MRI in Cervical Spine Clearance

MRI in Cervical Spine Clearance
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If the diagnosis of a cervical spine injury is missed in patients, it can result in devastating consequences. In some cases, CS injuries cannot be ruled out clinically using the National Emergency X-Radiography Utilisation Study low-risk criteria either because of a neurologic deficit or pain, and there may be a need to use other imaging tools. However, the optimal imaging modality for Cervical Spine (CS) clearance still remains controversial.

Over the years, Computed tomography (CT) of the cervical spine and Magnetic Resonance Imaging (MRI) has been used to evaluate trauma patients with neurologic deficits. MRI has often been employed as an imaging modality in order to exclude C-spine instability but research studies to date provide inconclusive data with respect to the necessity of using MRI for CS clearance.

A prospective observational study that was conducted from January 1, 2010 to May 31, 2011 at a level 1 trauma centre was to investigate the accuracy of CT and MRI for CS clearance. The study included 830 adults who were alert and awake and had experienced blunt trauma with resultant midline CS tenderness and/or neurologic deficits. Study patients were undergoing CT of the CS. Researchers recorded every patient's CS imaging results, interventions and final diagnosis.  The criterion standard was based on the sensitivity and specificity calculations for the final diagnosis of CS injury at the time of discharge.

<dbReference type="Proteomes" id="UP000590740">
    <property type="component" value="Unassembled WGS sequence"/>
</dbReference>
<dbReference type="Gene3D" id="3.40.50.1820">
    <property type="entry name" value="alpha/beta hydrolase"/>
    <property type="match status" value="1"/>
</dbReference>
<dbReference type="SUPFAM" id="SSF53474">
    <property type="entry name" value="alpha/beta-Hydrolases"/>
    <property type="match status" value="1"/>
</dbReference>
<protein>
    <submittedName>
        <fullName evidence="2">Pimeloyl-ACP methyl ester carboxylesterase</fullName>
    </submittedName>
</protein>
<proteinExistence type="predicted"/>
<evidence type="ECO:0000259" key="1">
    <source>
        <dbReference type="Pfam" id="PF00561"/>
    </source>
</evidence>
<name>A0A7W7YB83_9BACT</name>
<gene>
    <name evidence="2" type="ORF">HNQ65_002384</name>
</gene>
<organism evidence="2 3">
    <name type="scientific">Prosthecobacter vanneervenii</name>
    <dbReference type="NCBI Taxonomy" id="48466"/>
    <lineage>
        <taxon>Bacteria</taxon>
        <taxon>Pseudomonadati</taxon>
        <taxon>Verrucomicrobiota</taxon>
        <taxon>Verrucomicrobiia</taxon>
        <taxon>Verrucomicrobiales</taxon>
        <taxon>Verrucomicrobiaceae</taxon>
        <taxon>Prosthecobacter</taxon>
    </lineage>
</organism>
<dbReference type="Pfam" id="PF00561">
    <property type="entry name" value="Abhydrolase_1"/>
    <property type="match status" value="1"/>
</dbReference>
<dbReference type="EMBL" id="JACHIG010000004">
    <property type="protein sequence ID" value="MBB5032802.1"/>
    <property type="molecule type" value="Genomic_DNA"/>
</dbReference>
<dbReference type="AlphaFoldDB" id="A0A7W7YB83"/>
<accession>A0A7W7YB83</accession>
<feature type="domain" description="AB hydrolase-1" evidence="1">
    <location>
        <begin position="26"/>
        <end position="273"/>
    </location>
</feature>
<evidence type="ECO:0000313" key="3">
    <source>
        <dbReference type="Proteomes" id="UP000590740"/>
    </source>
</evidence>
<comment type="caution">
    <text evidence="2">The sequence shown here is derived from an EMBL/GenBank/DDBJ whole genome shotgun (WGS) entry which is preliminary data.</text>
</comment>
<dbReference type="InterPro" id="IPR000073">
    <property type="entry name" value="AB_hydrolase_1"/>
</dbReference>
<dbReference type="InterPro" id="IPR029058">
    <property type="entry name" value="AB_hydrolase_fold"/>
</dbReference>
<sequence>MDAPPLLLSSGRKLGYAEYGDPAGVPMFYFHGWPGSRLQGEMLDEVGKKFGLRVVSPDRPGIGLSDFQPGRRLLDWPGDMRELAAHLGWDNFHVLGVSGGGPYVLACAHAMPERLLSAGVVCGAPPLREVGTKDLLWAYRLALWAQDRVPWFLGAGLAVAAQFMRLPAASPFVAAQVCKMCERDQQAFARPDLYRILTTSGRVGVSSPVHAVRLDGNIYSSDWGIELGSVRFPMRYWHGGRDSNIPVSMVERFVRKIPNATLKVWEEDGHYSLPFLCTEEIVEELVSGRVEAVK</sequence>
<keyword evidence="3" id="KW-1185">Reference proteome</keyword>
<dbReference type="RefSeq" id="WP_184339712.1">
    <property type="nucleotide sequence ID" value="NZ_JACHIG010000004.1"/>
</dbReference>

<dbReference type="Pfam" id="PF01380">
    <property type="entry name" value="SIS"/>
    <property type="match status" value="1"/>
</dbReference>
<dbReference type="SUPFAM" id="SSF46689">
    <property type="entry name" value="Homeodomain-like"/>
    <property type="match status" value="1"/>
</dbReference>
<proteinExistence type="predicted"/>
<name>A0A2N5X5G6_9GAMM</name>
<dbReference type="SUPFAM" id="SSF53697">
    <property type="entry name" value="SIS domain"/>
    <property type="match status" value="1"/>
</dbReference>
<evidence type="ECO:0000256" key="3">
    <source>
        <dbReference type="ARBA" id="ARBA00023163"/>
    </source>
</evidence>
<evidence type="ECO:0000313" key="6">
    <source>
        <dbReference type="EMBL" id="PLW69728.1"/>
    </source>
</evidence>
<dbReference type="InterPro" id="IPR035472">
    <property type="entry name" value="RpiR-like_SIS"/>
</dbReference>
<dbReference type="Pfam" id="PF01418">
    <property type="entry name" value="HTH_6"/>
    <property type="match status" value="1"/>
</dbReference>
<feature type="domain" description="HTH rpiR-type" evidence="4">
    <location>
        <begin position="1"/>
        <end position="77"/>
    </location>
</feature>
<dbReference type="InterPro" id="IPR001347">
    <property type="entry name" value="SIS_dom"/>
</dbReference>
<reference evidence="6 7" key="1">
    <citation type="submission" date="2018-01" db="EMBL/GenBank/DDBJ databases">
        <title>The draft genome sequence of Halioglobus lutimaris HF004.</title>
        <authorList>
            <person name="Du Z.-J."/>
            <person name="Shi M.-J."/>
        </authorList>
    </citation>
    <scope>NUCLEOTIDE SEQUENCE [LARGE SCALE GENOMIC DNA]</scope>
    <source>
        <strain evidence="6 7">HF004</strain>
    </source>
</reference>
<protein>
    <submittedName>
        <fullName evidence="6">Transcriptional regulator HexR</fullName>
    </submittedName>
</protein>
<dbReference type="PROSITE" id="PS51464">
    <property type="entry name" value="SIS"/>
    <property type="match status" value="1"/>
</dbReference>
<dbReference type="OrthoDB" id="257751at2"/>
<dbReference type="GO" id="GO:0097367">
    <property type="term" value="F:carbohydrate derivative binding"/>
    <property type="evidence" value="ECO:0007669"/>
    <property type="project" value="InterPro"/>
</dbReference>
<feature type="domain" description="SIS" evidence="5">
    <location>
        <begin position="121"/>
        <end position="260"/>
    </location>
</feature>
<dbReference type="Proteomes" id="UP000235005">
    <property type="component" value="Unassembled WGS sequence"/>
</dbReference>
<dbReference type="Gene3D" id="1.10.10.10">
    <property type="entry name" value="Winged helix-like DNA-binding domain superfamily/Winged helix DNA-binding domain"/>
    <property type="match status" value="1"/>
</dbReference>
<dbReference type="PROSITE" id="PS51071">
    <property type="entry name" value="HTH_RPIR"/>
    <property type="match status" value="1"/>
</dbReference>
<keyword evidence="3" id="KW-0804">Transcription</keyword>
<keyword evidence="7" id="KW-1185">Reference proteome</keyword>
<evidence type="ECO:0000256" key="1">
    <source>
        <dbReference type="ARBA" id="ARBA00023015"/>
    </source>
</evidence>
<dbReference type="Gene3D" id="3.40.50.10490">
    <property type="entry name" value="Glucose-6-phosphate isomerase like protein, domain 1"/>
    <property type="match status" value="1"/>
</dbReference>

During the study, 164 CS injuries were diagnosed and 23 of these were found to be clinically significant. For the purpose of this study, clinically significant CS injuries were defined as injuries requiring surgical stabilization or halo placement. CT was able to detect all clinically significant injuries.

Out of the 681 patients, 15 patients with a normal CT scan had a newly identified finding on MRI. However, none of these injuries required any surgical intervention or halo placement. There was no specific need to change patient management on the basis of MRI findings. As far as sensitivity and specificity of CT for detecting CS injury is concerned, the results showed 99.9% and 100% accuracy. Both sensitivity and specificity was 100% for clinically significant CS injuries.

Based on the findings of this study, CT is effective in detecting clinically significant CS injuries in adults who were deemed eligible for evaluation due to neurologic deficit or CS pain. However, the study proved that MRI did not provide any additional clinically relevant information. It is unlikely that an MRI will uncover any unstable CS injuries in patients who have already been evaluated with CT.

Source: JAMA

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Published on : Tue, 5 Aug 2014

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